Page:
It is a lot of paper but it helps seal the roast and it also burns while cooking. foil would work, however it wouldn't seem so cool, as one can cook pretty much anything with foil. :)


6 years ago on Introduction

Now I have done steak, burgers, & brats when camping, but whodda thunk you could do a roast this way? I love a good roast anyway and the smoky flavor of an open fire can only make it better! I didn't read ALL the comments so I hope this is not a duplicate question, but what cut did you use? This looks like a sirloin tip. I am guessing that would be a great cut to use for this. Thanks for sharing. ... it is on the menu for our next trip!

1 reply

Hey there, I used a cut of meat called eye of round. I use it because of the consistent size of the roast as well as the predictable cook time. You could however use any even sized roast and experiment with the time. Some people find eye of round to be a little tough due to it being so lean; you could also experiment with wrapping it in bacon first then cover it with the paper.
Let me know how your works out!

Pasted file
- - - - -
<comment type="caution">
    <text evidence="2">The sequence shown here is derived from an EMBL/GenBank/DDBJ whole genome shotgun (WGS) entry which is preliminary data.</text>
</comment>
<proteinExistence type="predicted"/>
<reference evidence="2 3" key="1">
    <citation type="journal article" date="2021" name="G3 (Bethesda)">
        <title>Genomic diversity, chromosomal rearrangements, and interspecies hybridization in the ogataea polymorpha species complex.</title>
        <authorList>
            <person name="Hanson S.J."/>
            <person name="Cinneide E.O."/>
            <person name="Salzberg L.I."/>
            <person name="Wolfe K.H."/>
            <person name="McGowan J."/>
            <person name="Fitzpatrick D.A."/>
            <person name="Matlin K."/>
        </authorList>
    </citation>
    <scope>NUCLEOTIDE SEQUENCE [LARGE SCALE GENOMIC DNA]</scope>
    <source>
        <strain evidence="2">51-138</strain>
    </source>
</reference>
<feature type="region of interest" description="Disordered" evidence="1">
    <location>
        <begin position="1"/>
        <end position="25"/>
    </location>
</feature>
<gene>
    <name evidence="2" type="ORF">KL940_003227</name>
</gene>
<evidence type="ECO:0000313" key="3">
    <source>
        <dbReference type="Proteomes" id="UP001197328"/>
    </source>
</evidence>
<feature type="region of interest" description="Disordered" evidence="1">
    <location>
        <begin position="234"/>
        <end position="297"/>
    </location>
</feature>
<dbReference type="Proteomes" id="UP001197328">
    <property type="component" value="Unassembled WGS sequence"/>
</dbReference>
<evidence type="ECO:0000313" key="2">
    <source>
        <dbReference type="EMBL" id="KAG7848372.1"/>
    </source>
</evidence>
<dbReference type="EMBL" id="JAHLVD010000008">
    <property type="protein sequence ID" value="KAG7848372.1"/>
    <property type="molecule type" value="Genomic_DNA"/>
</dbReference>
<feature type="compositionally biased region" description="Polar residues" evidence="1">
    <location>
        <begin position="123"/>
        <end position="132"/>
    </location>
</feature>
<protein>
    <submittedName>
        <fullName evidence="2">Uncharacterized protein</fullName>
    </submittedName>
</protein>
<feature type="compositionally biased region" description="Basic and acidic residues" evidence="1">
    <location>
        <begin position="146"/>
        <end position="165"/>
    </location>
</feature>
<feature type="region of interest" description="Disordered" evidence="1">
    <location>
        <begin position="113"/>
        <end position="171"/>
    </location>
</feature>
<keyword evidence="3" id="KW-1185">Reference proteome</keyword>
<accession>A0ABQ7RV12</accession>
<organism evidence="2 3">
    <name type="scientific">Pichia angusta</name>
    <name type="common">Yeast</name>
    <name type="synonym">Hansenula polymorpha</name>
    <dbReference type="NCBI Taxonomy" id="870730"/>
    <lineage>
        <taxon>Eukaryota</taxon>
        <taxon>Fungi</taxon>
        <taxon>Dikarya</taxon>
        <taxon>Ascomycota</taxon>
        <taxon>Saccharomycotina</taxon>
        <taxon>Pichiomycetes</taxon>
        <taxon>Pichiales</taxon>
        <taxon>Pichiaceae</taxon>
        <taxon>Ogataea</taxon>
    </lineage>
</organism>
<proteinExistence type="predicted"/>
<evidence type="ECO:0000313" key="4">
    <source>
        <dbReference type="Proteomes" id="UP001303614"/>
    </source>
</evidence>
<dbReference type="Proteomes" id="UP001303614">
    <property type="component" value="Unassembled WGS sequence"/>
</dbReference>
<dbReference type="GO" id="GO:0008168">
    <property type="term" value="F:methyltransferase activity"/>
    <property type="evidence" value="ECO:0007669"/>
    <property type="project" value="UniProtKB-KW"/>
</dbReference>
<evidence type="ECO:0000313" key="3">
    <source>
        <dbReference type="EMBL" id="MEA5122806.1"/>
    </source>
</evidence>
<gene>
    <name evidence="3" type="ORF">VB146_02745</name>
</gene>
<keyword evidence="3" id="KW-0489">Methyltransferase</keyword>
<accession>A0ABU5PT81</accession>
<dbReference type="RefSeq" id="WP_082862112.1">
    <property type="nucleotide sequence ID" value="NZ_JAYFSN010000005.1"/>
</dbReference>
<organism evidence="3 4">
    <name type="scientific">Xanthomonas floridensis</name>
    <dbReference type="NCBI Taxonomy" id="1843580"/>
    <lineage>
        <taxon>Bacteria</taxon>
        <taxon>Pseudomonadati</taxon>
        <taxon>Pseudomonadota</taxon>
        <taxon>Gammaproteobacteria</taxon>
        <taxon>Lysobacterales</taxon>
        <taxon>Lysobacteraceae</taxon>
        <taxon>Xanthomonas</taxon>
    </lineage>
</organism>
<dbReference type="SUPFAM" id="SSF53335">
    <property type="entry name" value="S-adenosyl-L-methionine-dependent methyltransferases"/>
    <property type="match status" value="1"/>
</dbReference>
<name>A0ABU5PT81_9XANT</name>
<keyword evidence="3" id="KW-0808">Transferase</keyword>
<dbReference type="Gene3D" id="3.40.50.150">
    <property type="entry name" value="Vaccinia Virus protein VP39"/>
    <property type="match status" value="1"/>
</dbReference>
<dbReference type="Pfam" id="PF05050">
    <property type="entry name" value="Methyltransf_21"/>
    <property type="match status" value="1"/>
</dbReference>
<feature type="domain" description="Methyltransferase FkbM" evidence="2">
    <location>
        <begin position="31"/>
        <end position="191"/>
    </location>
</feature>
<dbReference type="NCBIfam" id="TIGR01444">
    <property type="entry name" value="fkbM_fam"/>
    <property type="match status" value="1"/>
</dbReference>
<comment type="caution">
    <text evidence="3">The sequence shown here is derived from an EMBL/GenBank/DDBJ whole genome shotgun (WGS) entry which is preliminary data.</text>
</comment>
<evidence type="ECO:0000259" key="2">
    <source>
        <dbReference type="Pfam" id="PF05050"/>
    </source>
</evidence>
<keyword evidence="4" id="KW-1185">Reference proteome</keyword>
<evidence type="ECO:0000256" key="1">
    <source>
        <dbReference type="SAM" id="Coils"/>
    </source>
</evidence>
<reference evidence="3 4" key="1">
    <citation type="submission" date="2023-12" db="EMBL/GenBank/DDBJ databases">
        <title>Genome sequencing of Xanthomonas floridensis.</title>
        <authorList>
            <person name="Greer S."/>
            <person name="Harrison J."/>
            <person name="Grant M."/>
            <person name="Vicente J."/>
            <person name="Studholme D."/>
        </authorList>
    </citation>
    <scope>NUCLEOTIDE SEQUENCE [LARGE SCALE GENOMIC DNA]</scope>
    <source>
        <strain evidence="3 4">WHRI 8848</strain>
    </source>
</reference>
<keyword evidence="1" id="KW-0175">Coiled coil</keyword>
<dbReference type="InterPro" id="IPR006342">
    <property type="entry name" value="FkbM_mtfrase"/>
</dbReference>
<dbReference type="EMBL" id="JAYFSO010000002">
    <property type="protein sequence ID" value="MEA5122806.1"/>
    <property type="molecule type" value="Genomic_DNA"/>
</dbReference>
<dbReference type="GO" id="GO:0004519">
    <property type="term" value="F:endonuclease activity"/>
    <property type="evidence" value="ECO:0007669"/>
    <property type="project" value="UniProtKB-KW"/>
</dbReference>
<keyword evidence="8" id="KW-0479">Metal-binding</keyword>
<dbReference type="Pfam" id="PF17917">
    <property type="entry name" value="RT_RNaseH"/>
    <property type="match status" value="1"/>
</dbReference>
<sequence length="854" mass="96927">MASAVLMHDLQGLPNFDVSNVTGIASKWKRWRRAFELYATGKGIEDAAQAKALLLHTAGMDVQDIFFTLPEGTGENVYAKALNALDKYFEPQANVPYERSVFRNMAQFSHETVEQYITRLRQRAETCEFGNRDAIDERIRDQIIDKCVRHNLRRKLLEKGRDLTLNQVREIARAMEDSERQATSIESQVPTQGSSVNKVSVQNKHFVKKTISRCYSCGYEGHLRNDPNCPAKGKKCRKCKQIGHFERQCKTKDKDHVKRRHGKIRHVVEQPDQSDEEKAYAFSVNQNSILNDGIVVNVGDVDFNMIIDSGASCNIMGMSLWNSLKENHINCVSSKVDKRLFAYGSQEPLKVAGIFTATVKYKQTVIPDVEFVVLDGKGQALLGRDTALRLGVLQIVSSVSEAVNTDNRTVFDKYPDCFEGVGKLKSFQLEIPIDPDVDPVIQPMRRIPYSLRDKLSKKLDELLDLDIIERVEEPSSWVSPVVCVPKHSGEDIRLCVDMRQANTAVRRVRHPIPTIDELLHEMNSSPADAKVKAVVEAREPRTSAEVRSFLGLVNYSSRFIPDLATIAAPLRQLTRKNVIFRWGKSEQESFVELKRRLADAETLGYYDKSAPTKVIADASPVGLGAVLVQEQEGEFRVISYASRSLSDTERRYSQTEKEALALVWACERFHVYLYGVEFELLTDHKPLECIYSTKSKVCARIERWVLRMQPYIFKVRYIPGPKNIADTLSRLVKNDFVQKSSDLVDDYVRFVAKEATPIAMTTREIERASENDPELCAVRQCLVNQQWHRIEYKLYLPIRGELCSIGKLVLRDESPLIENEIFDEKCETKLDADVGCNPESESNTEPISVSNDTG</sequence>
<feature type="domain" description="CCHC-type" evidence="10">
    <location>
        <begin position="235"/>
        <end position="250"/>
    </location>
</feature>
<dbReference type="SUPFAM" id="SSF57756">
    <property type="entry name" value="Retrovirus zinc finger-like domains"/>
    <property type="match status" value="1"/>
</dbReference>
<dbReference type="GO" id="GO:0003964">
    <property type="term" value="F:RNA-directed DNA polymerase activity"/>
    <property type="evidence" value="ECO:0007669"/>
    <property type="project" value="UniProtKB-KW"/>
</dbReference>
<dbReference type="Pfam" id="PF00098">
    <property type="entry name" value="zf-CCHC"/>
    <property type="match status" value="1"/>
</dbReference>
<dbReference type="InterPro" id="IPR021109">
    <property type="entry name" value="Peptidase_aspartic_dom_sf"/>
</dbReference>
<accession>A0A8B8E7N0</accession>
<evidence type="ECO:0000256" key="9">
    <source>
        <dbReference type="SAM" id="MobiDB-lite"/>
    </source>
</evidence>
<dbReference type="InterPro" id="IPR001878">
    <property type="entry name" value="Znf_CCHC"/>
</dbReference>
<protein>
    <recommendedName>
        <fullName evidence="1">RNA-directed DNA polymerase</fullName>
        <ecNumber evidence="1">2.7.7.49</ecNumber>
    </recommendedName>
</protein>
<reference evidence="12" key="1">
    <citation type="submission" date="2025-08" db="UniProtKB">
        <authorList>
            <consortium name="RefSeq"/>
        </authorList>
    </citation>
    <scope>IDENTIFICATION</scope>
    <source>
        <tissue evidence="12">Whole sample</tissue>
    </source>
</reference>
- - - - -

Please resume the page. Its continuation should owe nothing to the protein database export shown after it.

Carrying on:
7 years ago on Introduction

Awesome 'ible! I second the parchment idea though, just in case the wax does melt into the meat a little. Also, I add a layer or 2 of foil and use a few less layers of parchment. The foil retards heat better so there is less need for all that parchment 'insulation' to protect the meat. Your pic of the finished roast sliced open should be on the cover of a summer grilling magazine! Man that looks good...

1 reply

Reply 7 years ago on Introduction

thanks for the comment! You've made me beam with pride when you mentioned the magazine cover thing! It is delicious!

I might experiment a little next year with the outer wrappings; see if it influences the cooking process.